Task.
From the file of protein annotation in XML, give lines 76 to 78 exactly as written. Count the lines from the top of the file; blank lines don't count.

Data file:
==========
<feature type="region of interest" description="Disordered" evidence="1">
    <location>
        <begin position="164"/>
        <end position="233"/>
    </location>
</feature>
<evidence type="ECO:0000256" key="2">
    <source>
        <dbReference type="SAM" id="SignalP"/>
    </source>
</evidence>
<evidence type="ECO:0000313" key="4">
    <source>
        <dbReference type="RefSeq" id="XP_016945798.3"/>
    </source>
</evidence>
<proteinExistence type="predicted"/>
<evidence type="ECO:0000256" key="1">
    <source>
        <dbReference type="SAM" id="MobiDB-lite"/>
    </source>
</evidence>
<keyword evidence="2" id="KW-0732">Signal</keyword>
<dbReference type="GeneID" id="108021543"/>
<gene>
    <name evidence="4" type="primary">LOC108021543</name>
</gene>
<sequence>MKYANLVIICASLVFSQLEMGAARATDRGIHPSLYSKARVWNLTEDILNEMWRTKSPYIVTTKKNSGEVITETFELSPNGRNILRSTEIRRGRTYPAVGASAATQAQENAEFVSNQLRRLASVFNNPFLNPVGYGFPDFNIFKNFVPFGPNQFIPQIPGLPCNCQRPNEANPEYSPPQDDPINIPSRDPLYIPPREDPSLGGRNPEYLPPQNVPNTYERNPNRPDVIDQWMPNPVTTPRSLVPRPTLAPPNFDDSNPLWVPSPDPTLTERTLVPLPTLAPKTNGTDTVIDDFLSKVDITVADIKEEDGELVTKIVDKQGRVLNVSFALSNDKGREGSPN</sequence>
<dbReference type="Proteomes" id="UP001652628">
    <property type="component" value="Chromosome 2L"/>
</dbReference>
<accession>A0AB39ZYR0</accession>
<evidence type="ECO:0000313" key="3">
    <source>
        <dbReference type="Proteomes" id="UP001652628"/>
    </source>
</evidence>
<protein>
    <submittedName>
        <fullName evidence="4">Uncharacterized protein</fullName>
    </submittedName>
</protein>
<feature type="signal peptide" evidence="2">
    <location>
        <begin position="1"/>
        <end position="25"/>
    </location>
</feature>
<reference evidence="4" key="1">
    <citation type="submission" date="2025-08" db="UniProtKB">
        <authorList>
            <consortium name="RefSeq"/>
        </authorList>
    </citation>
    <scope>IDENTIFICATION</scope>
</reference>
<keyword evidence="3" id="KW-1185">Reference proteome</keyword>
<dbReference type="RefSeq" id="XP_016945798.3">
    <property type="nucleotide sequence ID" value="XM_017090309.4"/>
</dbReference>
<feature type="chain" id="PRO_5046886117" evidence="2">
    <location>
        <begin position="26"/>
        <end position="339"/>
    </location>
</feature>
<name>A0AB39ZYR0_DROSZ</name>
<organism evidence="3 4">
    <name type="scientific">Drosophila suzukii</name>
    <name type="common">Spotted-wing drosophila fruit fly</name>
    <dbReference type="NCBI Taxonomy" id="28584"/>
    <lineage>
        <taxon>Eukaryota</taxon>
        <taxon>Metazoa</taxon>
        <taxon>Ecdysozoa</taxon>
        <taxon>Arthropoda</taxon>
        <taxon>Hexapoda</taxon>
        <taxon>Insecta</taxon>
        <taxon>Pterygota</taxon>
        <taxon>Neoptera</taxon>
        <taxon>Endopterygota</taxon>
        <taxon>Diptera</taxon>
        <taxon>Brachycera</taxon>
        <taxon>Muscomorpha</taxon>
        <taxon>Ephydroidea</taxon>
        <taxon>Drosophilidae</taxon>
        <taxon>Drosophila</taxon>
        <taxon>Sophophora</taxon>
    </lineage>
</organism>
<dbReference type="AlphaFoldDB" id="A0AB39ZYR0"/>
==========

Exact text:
        <taxon>Arthropoda</taxon>
        <taxon>Hexapoda</taxon>
        <taxon>Insecta</taxon>